UPDATED: Divided City Council Approves Fees For Rec Facilities
With a promise to consider discounts or free access for seniors, the West University Place City Council on Monday voted 3-2 4-1 to approve a fee schedule for the recreation facilities opening this spring. (Please view an explanation of this correction here).
The council will consider the Recreation Center and Colonial Park fees for a second time on Jan. 25, just in time to meet a printing deadline for marketing materials that will promote the Recreation Center, which is scheduled to open the second weekend of April. Council members Steven Segal and George Boehme voted against the fee structure. Councilman Steven Segal voted against the fees.
West U. seniors showed up in force at the council meeting to voice their support for discounted or free senior access. The West U. Senior Board will dedicate its Jan. 14 meeting to the issue, and prepare a recommendation for council.
“It may be we can resolve this issue on a basis that’s fair for the city, fair for the seniors and will make the Parks and Recreation Department work better,” said John Neighbors, co-chair of the West U. Senior Board.
At the Recreation Center, individual residents would pay $30 per month, couples would pay $40 and families would pay $50. Rates for non-residents would be 50 percent higher. Exercise classes and racquetball reservations would cost extra. Walk-in rates for residents would $8 for the whole facility, and $5 for the pool only. Walk-in rates would double for non-residents.
However, Segal said he was concerned that too many non-residents would purchase memberships, crowding out the facility for residents. He asked whether staff could close the facility to non-residents in the beginning to assess the demand from residents.
“That makes excellent sense to us to look at it for two-to-three months,” said Parks and Recreation Director Tim O’Connor.
The idea from the beginning was to bar non-residents from Colonial Park Pool for at least the first year of operation. Individual residents would pay $125 per four-month season, and families would pay $300. People would receive discounts if they were also members at the Recreation Center. Walk-in rates would be $5 for residents of all ages.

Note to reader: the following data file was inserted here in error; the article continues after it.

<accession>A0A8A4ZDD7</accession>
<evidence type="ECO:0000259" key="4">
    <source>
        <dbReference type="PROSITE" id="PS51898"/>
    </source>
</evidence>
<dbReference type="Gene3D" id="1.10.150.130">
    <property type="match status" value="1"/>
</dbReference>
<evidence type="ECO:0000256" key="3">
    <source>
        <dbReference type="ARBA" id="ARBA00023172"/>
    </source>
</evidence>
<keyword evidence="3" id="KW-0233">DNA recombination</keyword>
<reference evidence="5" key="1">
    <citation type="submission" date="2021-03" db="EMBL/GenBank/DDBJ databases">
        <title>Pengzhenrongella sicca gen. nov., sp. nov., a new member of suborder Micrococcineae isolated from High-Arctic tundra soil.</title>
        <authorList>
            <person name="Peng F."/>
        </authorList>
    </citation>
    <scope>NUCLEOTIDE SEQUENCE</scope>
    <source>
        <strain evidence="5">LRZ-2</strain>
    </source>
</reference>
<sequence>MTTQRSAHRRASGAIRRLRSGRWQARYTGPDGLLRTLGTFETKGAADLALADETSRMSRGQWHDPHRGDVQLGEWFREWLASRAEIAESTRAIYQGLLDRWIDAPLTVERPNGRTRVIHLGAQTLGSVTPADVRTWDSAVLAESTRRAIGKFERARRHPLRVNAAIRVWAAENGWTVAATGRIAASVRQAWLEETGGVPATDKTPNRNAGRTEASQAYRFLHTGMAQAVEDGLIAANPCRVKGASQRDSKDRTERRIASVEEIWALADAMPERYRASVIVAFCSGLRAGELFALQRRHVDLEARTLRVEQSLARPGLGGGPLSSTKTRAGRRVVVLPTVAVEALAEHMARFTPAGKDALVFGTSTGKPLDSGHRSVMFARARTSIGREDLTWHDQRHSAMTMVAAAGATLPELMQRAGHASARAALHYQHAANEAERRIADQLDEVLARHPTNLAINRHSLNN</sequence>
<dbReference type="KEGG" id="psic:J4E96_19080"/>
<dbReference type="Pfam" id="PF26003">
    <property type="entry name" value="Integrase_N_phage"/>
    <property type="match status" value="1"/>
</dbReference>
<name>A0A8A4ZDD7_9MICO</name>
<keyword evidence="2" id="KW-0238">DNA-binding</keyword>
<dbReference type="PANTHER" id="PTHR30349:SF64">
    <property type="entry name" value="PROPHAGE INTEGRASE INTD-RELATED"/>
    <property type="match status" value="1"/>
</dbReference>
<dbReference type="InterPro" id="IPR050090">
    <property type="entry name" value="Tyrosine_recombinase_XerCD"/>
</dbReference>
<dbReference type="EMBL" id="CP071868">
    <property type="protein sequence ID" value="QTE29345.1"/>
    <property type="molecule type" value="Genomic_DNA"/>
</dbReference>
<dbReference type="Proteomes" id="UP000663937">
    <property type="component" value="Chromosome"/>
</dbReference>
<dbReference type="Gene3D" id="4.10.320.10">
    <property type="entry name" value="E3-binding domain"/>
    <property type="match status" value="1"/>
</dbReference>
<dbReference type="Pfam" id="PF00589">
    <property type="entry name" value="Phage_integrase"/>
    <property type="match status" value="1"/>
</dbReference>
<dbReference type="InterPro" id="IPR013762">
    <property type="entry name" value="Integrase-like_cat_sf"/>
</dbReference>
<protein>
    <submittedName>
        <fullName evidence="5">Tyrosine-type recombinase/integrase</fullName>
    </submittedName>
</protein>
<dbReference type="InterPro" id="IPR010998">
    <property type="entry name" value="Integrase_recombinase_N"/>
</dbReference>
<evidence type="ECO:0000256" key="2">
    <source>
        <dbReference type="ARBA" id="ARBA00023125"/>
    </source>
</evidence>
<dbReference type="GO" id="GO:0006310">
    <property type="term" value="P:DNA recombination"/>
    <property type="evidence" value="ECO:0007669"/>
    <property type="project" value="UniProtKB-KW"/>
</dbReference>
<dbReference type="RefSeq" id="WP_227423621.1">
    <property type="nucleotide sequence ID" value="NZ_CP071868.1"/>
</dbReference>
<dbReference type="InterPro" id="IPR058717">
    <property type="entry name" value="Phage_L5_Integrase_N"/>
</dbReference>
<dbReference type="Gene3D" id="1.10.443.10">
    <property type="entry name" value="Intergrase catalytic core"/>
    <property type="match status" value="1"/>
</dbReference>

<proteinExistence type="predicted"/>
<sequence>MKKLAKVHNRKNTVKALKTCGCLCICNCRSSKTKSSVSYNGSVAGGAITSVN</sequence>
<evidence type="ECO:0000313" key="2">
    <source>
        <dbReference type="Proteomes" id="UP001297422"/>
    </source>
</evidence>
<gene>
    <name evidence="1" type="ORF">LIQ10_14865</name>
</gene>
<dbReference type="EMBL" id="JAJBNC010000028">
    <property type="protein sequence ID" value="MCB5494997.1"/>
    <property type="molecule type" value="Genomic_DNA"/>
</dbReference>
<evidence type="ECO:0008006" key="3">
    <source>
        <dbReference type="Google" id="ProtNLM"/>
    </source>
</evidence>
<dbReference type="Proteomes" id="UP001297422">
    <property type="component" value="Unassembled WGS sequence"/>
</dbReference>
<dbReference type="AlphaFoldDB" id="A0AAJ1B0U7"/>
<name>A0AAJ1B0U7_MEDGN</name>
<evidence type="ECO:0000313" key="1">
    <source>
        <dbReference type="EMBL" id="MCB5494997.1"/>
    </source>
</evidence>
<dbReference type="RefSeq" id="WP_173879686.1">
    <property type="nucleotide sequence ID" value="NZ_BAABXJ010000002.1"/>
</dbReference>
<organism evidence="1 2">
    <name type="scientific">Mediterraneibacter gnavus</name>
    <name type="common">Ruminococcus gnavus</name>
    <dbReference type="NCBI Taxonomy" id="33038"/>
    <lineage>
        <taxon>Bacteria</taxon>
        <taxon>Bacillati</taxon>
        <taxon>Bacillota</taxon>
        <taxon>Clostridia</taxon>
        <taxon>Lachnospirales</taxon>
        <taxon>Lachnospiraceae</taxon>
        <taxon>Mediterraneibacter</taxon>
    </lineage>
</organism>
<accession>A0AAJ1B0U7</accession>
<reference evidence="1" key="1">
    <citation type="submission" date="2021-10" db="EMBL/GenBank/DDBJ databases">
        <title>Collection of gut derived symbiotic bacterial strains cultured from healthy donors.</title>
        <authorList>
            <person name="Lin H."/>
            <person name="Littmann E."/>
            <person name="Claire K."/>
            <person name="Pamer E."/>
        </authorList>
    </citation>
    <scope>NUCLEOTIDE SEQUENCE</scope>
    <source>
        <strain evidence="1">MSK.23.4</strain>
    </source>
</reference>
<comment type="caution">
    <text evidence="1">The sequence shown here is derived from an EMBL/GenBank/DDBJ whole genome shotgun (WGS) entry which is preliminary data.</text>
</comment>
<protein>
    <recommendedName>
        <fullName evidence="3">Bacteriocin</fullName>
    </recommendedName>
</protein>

The fee structure also includes rates for reserving tennis courts, and renting facilities at the pool, Scout House and the West U. Community Building.
Segal said later that he voted “no” because he had further questions about the Recreation Center fees, what types of swimming benefits would be included with a membership, and how many memberships were assumed in both facilities’ revenue projections.
The Parks and Recreation Department projects revenue at the Recreation Center to be $613,000 in fees, which is about 84 percent of the estimated cost of running the facility. At Colonial Pool, projected revenues from fees are $109,000, which is about 55 percent of the operation costs.
Councilman Boehme voted against the fees because he said they are too high.
Boehme said he mistakenly voted in favor of the fees, when he meant to vote against them. He said they are too high.
“I got to tell you, some of these fees scare the hell out of me,” Boehme said in a workshop before the meeting. He said he’d like to send the rates back to the fees subcommittee for revisions instead of rushing to meet the printing deadline for the Recreation Center’s marketing materials.
But Mayor Bob Kelly said the fees structure was not rushed.
The West U. Parks and Recreation Board several months ago created a subcommittee of residents, board members and city staffers to study other recreation centers’ rates and determine a “fair and simple” fee structure for West U.
The Parks Board hopes the proposed fees will cover 85 percent of the costs of running the facilities. The subcommittee clocked in seven meetings, each lasting from 1.5 to 3 hours, said Board Member Kevin Boyle.
“That’s a lot of time,” Kelly said. “Plus, our staff is very competent and was involved in that process.”
When the Parks Board first discussed the proposed fees on Dec. 2, the fees subcommittee recommended that seniors should not receive a special discount for the facilities. Instead the subcommittee proposed that the city decrease fees for any resident, young or old, who couldn’t afford the full payment.
But subcommittee members changed their minds before the Jan. 6 Parks Board meeting. With a handful of community organizers for West U.’s senior population listening in the audience, Boyle announced the Parks Board would defer to the city council to set discounts for anyone, seniors included.
“I think you did a good job of passing the buck,” said Mayor Pro Tem Bob Fry at the Monday meeting. “This is political.”
O’Connor said that 36 seniors last year took advantage of their free access to the Colonial Park fitness facilities. The number was 43 in 2008, and 39 seniors in 2007.
“I think we’re talking about a negligible amount of money here,” said West U. Senior Kathy Sweeney about waiving fees for seniors. She said she and her sister, also a senior, live together on a fixed income. Her sister needs water therapy treatments, and it’s important that she have access to the pool. The monthly rate for the pair would be $60 to gain access to the Recreation Center.
“This is a tremendous amount of money for us,” Sweeney said.
Note: This story was updated on Jan. 13 around 9:45 a.m. to accurately state the projected revenue for both recreation facilities.
Note: This story was updated again Jan. 14 to correct a mis-reported vote count.